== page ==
Use Venus to Find Neptune

venus-neptune_bino   Saturday morning, 12 April, as the planet Venus rises it will be less than 1 degree from the outer planet Neptune as this graphic shows. The contrast in apparent magnitude (brightness) is quite noticeable as Venus shines with a -4.2 while Neptune ‘shines’ at 7.94. Neptune’s dimness means that it is beyond the range that we are able to see without optical assistance.

   For those keeping count, the difference between each number used in apparent magnitude is 2.512. A difference of 5 is equal to a difference in apparent magnitude of 100. The difference between Venus and Neptune is approximately 12 or 2.512 x 2.512 x 2.512 x 2.512 x 2.512 x 2.512 x 2.512 x 2.512 x 2.512 x 2.512 x 2.512 x 2.512, meaning that Venus is about 63,130 times brighter than Neptune. So even if you cannot see Neptune unless you are looking through binoculars or a telescope eyepiece I think that just knowing that looking at Venus means you are looking toward the outermost of the planets (not counting dwarf planets!) in our solar system.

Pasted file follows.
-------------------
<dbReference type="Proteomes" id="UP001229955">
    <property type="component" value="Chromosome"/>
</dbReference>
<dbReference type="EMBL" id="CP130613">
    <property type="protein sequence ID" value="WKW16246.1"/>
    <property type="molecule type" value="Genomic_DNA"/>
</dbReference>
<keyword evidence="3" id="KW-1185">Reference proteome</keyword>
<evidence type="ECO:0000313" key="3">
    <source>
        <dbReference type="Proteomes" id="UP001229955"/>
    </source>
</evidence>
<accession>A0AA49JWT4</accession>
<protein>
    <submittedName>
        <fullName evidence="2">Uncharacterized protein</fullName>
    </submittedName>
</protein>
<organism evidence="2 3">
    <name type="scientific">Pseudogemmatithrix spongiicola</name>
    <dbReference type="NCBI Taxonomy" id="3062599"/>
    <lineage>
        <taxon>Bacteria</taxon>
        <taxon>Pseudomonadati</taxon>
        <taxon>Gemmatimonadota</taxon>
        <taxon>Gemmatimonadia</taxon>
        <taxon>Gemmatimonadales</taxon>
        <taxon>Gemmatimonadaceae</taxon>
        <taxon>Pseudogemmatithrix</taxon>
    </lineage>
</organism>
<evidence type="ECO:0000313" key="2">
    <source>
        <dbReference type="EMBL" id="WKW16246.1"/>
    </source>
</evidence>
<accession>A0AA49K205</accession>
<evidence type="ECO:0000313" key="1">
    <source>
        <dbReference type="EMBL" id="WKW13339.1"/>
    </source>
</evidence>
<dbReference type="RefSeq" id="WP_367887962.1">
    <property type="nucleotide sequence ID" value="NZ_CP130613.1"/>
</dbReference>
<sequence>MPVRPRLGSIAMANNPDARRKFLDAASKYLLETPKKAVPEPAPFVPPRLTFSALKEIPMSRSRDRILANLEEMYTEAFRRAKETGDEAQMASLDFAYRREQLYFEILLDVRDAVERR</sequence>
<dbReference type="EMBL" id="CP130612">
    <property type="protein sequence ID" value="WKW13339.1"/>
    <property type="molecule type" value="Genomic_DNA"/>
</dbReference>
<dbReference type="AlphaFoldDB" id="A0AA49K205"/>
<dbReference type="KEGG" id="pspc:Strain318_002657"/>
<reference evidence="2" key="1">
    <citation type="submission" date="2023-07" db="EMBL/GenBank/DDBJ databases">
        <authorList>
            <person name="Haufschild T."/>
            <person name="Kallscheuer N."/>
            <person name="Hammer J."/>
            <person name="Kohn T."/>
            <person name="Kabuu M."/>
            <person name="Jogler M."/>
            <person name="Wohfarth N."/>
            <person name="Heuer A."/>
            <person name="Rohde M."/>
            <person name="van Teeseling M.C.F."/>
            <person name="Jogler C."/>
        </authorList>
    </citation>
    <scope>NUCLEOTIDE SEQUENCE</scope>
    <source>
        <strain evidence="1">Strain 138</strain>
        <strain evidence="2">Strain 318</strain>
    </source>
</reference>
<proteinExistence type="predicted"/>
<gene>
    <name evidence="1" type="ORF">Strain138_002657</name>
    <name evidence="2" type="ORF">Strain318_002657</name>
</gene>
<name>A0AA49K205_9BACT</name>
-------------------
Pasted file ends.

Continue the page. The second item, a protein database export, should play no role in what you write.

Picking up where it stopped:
Click on graphic to see it full size.

Click on graphic to see it full size.

   Venus and Neptune rising together.

   
   
   
   
   
   
   
   
   
Caution: Objects viewed with an optical aid are further than they appear.
   Click here to go to the Qué tal in the Current Skies web site for more observing information for this month.

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